I have been a fan of Gene Kelly since I was my daughter's age. So many years later he still impresses. His grace and athleticism are unparalleled in movies. And the man was not just skilled, but sexy. Although he was possessed of a sunny grin, there was frequently a dark side to the characters he played onscreen. His daughter, Kerry, is quoted as saying that he was the only one of his Hollywood friends not in analysis. He worked his demons out in his choreography, and many of his most well-known dances are dreamscapes.
The film, narrated by actor Stanley Tucci, covers Kelly's career from his youth in Pittsburgh to his meteoric rise on Broadway and then Hollywood. I knew Kelly got his first big break on Broadway in Pal Joey, and his life-long love of sports (including the New York Yankees). What I didn't know was that when he went to Hollywood soon after Pal Joey and made his first musical, with Judy Garland, For Me and My Gal, that Garland helped him immeasurably in transferring his "exaggerated" stage moves to the more intimate screen. I also learned that back in Pittsburgh his brother Fred taught him to tap dance — their mother had all of her children take years of dance training and the family started a dancing school to help make ends meet.
Gene Kelly: Anatomy of a Dancer includes previously taped interviews with Kelley and the usual talking heads, including actress Betsy Blair (first wife), lyricists Betty Comden and Adolph Green and dancers Cyd Charisse and Donald O'Connor (Singin' in the Rain), actresses Leslie Caron and Nina Foch (An American in Paris), composer Andre Previn (It's Always Fair Weather), Betty Garrett (Take Me Out to the Ball Game, On the Town), and co-director Stanley Donen (On the Town, Singin' in the Rain, It's Always Fair Weather).
There is much discussion of his being a stern taskmaster and a demanding perfectionist. Actress Debbie Reynolds tells us that "The two hardest things I did in my life was childbirth and Singin' in the Rain." But she also admits that her experience with Kelly and the film taught her a lot. The included clips confirm that all his hard work and attention to detail was well worth it. Kelly was the ultimate American dancer, and ex-wife Blair insists that "he wanted to democratize dance."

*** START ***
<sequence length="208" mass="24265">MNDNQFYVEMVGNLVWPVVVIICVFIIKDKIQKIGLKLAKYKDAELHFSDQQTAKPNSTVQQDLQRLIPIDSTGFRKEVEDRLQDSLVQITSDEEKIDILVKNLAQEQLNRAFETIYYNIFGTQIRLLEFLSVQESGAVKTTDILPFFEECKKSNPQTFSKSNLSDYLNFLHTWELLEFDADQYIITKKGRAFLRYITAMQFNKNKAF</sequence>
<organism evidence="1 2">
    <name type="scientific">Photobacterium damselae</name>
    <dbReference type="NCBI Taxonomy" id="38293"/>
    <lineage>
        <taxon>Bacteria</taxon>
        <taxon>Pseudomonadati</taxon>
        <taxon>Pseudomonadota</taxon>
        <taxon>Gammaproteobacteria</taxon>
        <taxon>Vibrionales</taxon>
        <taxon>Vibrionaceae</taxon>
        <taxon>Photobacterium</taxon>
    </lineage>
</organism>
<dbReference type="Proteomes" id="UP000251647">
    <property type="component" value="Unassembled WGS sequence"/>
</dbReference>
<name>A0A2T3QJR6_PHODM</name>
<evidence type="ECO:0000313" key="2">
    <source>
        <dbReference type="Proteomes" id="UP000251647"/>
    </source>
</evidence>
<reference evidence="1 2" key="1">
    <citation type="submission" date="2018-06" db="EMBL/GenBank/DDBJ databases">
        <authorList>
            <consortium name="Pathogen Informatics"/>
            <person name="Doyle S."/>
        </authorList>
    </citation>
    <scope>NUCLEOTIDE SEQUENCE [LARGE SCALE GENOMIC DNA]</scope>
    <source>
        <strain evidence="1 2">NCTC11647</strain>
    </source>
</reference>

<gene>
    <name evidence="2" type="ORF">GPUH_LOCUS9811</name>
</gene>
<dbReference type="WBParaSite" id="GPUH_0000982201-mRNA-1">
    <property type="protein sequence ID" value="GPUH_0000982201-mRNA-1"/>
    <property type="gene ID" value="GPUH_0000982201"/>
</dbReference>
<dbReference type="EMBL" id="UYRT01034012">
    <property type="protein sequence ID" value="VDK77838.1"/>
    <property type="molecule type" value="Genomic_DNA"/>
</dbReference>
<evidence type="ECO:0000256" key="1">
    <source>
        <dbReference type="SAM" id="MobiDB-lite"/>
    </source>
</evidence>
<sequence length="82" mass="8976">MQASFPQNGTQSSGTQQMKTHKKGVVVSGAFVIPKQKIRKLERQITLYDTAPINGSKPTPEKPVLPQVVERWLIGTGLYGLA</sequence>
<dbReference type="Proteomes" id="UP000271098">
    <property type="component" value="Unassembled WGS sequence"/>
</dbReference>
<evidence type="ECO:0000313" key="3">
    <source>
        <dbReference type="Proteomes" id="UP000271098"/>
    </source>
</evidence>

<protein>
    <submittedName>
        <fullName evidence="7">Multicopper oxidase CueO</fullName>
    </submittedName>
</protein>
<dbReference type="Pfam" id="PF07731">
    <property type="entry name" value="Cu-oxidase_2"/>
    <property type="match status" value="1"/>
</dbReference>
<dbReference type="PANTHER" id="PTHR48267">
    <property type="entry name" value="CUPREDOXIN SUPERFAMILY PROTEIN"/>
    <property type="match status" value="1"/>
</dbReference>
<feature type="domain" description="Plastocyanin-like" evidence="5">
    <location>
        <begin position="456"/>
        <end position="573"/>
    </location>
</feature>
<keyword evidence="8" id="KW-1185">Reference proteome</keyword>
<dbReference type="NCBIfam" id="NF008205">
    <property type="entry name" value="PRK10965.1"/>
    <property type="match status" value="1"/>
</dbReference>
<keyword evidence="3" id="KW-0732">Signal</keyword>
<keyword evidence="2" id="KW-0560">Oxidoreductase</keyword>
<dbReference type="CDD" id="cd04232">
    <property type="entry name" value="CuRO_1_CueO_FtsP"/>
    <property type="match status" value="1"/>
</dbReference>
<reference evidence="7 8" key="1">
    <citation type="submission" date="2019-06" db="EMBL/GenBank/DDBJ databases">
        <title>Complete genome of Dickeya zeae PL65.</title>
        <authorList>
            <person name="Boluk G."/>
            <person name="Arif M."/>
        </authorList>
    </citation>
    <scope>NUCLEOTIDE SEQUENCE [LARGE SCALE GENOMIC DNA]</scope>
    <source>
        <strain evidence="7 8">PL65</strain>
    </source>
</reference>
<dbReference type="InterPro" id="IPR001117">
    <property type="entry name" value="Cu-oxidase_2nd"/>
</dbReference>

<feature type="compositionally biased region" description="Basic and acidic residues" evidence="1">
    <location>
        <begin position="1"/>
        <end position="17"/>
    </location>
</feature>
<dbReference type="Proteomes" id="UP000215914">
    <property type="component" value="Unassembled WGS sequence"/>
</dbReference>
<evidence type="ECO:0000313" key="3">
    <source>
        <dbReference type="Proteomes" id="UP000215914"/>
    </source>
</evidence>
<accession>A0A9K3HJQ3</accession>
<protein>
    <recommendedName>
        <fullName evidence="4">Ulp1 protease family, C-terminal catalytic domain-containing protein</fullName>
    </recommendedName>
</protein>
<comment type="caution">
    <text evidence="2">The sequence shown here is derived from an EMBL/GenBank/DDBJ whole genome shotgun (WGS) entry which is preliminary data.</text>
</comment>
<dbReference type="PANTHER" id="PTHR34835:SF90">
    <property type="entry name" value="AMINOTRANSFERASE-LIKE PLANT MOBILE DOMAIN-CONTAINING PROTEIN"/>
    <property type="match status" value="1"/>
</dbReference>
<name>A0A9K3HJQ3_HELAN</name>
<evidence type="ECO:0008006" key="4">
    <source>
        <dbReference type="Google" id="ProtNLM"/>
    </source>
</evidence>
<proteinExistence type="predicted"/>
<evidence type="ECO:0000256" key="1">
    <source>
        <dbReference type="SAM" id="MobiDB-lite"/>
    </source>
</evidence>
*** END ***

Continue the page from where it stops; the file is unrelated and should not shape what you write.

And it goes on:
Kelly was the was only star working in musicals who was also choreographing, writing, and directing as well. He was constantly testing himself, and dance on film. He created some of the most innovative numbers in movie musicals, and he started early. In his fourth film, Thousands Cheer, his first film with MGM, he did a solo dance with a mop and broom. Two years later in 1945 found him dancing with Jerry the mouse in Anchors Aweigh. In 1949 he co-directed On the Town with Stanley Donen, and opened up the movie musical by insisting that it be filmed in real New York City locations. He memorably tap danced on roller skates in 1955 in It's Always Fair Weather.
What may not be known about Kelly is how the Hollywood blacklist affected his life. His wife Betsy Blair was blacklisted because of her left-wing politics and almost lost her most famous role, as Clara, Ernest Borgnine's girlfriend, in Marty. Kelly threatened to pull out of It's Always Fair Weather if she was denied the role and she got the part. Because of the political climate, the Kellys moved to Europe for a while and he made a pet project, Invitation to the Dance. But the studio shelved it for four years and it flopped with U.S. audiences when it was finally released.
Blair speaks in her interviews very fondly and proudly of Kelly and happy about their time together. She can't really explain why she asked him for a divorce. She and Kelly were close to Donen and his wife Jeanne Coyne (who was also Kelly's choreographic assistant). Coyne and Donen divorced after only a few years of marriage and Kelly married Coyne three years after Blair divorced him. Close quarters.
|Kelly in The Pirate|